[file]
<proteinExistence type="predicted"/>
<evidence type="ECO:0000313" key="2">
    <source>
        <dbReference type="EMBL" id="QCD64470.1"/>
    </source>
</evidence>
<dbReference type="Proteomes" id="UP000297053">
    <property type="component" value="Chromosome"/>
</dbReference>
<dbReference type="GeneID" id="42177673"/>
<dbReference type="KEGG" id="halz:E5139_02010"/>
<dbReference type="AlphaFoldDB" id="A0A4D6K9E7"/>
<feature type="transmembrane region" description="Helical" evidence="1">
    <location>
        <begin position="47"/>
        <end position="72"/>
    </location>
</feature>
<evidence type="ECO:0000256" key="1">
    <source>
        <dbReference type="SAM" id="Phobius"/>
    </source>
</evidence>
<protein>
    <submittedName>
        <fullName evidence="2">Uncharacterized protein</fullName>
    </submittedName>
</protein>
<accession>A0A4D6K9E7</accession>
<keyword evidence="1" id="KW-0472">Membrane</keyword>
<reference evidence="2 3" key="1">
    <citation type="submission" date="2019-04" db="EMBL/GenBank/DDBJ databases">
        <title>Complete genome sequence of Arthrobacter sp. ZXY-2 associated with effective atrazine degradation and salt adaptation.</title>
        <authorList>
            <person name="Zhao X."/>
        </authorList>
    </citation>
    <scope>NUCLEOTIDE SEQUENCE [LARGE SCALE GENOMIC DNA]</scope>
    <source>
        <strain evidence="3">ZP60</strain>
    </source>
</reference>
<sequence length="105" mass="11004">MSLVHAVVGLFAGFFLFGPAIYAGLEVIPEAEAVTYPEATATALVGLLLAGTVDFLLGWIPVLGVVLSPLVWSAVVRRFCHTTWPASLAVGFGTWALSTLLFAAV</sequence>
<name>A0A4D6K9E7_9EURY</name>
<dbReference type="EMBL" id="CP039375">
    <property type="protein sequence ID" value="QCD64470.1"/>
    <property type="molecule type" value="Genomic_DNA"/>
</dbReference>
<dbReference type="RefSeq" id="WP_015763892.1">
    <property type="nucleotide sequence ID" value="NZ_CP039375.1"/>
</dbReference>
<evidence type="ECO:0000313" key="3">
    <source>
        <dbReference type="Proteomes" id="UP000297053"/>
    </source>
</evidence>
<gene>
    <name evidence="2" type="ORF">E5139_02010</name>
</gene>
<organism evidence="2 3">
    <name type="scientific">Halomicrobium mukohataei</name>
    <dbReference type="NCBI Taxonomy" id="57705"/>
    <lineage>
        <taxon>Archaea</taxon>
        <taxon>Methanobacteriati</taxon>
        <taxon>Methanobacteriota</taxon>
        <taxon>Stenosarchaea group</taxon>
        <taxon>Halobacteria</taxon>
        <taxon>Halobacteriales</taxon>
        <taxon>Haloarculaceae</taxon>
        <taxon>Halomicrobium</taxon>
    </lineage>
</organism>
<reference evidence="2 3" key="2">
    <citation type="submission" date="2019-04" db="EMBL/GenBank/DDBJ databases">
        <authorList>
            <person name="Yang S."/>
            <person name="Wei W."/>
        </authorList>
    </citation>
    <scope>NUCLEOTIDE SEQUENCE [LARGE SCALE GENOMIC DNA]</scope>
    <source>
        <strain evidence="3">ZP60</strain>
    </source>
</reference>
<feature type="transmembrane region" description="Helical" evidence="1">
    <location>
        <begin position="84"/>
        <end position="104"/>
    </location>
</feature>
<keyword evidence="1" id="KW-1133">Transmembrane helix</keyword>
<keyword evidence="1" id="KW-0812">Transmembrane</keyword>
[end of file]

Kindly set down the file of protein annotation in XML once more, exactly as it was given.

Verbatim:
<proteinExistence type="predicted"/>
<evidence type="ECO:0000313" key="2">
    <source>
        <dbReference type="EMBL" id="QCD64470.1"/>
    </source>
</evidence>
<dbReference type="Proteomes" id="UP000297053">
    <property type="component" value="Chromosome"/>
</dbReference>
<dbReference type="GeneID" id="42177673"/>
<dbReference type="KEGG" id="halz:E5139_02010"/>
<dbReference type="AlphaFoldDB" id="A0A4D6K9E7"/>
<feature type="transmembrane region" description="Helical" evidence="1">
    <location>
        <begin position="47"/>
        <end position="72"/>
    </location>
</feature>
<evidence type="ECO:0000256" key="1">
    <source>
        <dbReference type="SAM" id="Phobius"/>
    </source>
</evidence>
<protein>
    <submittedName>
        <fullName evidence="2">Uncharacterized protein</fullName>
    </submittedName>
</protein>
<accession>A0A4D6K9E7</accession>
<keyword evidence="1" id="KW-0472">Membrane</keyword>
<reference evidence="2 3" key="1">
    <citation type="submission" date="2019-04" db="EMBL/GenBank/DDBJ databases">
        <title>Complete genome sequence of Arthrobacter sp. ZXY-2 associated with effective atrazine degradation and salt adaptation.</title>
        <authorList>
            <person name="Zhao X."/>
        </authorList>
    </citation>
    <scope>NUCLEOTIDE SEQUENCE [LARGE SCALE GENOMIC DNA]</scope>
    <source>
        <strain evidence="3">ZP60</strain>
    </source>
</reference>
<sequence length="105" mass="11004">MSLVHAVVGLFAGFFLFGPAIYAGLEVIPEAEAVTYPEATATALVGLLLAGTVDFLLGWIPVLGVVLSPLVWSAVVRRFCHTTWPASLAVGFGTWALSTLLFAAV</sequence>
<name>A0A4D6K9E7_9EURY</name>
<dbReference type="EMBL" id="CP039375">
    <property type="protein sequence ID" value="QCD64470.1"/>
    <property type="molecule type" value="Genomic_DNA"/>
</dbReference>
<dbReference type="RefSeq" id="WP_015763892.1">
    <property type="nucleotide sequence ID" value="NZ_CP039375.1"/>
</dbReference>
<evidence type="ECO:0000313" key="3">
    <source>
        <dbReference type="Proteomes" id="UP000297053"/>
    </source>
</evidence>
<gene>
    <name evidence="2" type="ORF">E5139_02010</name>
</gene>
<organism evidence="2 3">
    <name type="scientific">Halomicrobium mukohataei</name>
    <dbReference type="NCBI Taxonomy" id="57705"/>
    <lineage>
        <taxon>Archaea</taxon>
        <taxon>Methanobacteriati</taxon>
        <taxon>Methanobacteriota</taxon>
        <taxon>Stenosarchaea group</taxon>
        <taxon>Halobacteria</taxon>
        <taxon>Halobacteriales</taxon>
        <taxon>Haloarculaceae</taxon>
        <taxon>Halomicrobium</taxon>
    </lineage>
</organism>
<reference evidence="2 3" key="2">
    <citation type="submission" date="2019-04" db="EMBL/GenBank/DDBJ databases">
        <authorList>
            <person name="Yang S."/>
            <person name="Wei W."/>
        </authorList>
    </citation>
    <scope>NUCLEOTIDE SEQUENCE [LARGE SCALE GENOMIC DNA]</scope>
    <source>
        <strain evidence="3">ZP60</strain>
    </source>
</reference>
<feature type="transmembrane region" description="Helical" evidence="1">
    <location>
        <begin position="84"/>
        <end position="104"/>
    </location>
</feature>
<keyword evidence="1" id="KW-1133">Transmembrane helix</keyword>
<keyword evidence="1" id="KW-0812">Transmembrane</keyword>